Of note, Turnbull and Jillian Saulnier became the first players raised in Nova Scotia to win the Clarkson Cup. Geographically, there were two other regions that could now boast of a homegrown talent hoisting the Cup. Sarah Davis, the first woman from Newfoundland to compete for the Canadian national team also became the first from that region to win the coveted Cup. Adding to such momentum was the presence of Japanese rookies Kanae Aoki and Aina Takeuchi. Not only did they become the first players from Japan to experience the thrill of victorious elation in a Clarkson Cup final, Takeuchi would become the first Japanese player to register a point in the finals, gaining the assist on Campbell’s second goal.
For Les Canadiennes, the club has engaged in a similar pattern once again. Having experienced its third Clarkson Cup loss in four years, the franchise has consistently been among the league’s powers. With a core group that consists of a star goaltender, several prominent blueliners and a strong scoring first line, such success has not translated into championship glories.
Despite its ability to dominate with ease in the regular season, its weaknesses are exposed in postseason play. Only six Canadiennes players registered a point in the Cup final, compared to 11 for the Inferno. Traditionally, its top line constitutes the vast majority of goals scored. If an opposing defense can shut down the top line, there is not enough depth on the remaining lines to compensate for such a loss. The Inferno’s defense managed to frustrate Les Canadiennes by playing physically when needed, taking the top scorers off their game.
Taking into account that the NWHL’s Isobel Cup had taken place the day before, there was also a unique connection between the Inferno and the Buffalo Beauts, who ended up being swept by the Boston Pride in a best of three series. Each team could boast that their starting goaltender had played at the NCAA level with the Robert Morris Colonials in Moon Township, Pennsylvania. Delayne Brian stood between the pipes for the program during the 2012-13 season, after three seasons with Wayne State, while Beauts starting goaltender Brianne McLaughlin rewrote the Colonials record books in the late 2000s.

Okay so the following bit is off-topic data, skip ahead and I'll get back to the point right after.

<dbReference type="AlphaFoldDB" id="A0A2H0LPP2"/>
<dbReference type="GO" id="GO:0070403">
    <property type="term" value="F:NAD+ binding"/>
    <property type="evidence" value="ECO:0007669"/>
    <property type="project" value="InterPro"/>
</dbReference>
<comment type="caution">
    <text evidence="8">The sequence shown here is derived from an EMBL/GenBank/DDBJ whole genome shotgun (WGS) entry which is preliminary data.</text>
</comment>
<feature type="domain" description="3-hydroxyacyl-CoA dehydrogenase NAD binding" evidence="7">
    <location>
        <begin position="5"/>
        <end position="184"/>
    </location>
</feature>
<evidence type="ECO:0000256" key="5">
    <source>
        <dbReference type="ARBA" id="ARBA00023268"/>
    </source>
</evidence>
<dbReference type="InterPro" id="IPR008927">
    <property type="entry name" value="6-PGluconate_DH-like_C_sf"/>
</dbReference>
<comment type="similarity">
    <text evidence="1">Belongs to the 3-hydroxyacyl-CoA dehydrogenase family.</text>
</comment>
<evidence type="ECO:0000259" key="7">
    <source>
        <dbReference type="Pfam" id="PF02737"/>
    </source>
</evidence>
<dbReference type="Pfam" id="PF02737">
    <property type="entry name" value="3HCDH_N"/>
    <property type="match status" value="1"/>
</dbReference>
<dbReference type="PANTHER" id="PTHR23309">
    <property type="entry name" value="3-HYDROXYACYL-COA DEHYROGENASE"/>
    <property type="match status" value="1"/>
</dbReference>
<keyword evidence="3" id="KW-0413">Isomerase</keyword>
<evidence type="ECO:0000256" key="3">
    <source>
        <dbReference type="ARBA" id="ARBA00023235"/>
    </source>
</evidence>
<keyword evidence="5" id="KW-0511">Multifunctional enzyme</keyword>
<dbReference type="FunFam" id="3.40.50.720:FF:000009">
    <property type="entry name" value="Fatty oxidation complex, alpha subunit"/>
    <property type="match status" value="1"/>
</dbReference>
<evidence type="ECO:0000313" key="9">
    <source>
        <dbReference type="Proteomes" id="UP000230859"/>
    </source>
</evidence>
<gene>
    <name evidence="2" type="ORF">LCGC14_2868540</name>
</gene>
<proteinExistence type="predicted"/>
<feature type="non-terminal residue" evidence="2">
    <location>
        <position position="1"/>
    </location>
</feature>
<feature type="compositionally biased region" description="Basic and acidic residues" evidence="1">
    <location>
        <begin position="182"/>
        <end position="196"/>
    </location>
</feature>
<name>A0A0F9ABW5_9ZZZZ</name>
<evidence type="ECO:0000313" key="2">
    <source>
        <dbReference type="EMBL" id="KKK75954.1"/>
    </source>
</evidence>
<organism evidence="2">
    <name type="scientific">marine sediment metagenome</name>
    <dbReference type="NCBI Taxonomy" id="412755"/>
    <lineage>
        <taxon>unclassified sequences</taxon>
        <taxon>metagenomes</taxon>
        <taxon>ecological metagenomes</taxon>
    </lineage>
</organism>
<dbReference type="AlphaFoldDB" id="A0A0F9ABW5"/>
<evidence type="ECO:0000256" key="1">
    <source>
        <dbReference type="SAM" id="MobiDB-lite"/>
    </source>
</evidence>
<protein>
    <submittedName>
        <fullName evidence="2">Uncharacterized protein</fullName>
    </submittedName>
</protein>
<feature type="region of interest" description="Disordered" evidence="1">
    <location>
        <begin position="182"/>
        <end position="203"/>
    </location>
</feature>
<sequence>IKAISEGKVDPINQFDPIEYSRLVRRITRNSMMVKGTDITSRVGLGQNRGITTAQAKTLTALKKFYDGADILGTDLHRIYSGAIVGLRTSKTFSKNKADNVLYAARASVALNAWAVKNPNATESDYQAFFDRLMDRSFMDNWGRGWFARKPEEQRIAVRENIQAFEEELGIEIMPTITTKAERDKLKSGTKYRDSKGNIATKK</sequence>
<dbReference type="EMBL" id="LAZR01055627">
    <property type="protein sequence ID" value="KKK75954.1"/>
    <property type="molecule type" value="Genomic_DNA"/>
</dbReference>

Another special link between these two teams involved bloodlines. While Bailey Bram was making her Clarkson Cup debut, her younger sister Shelby Bram was one of three Canadians competing in the inaugural Isobel Cup, along with Beauts teammates Tatiana Rafter and Devon Skeats. For Bailey, the offseason does not begin just yet as she will be looking to make her mark with several other Canadians on the world stage.
In the aftermath of a championship-filled weekend, over a dozen players from both the Inferno and Les Canadiennes will not have to time to reflect on the Clarkson Cup experience for too long. This collection of talent will focus on the 2016 IIHF Women’s World championships, taking place on Canadian soil in Kamloops, British Columbia. Should Canada attain its golden dreams, it will extend the victorious streak for the Inferno while soothing the visceral feeling of loss for Les Canadiennes. Considering that almost a third of Team USA’s roster consists of players from the NWHL’s Boston Pride, the race for the gold medal will take on the feel of a match filled with stars from both leagues.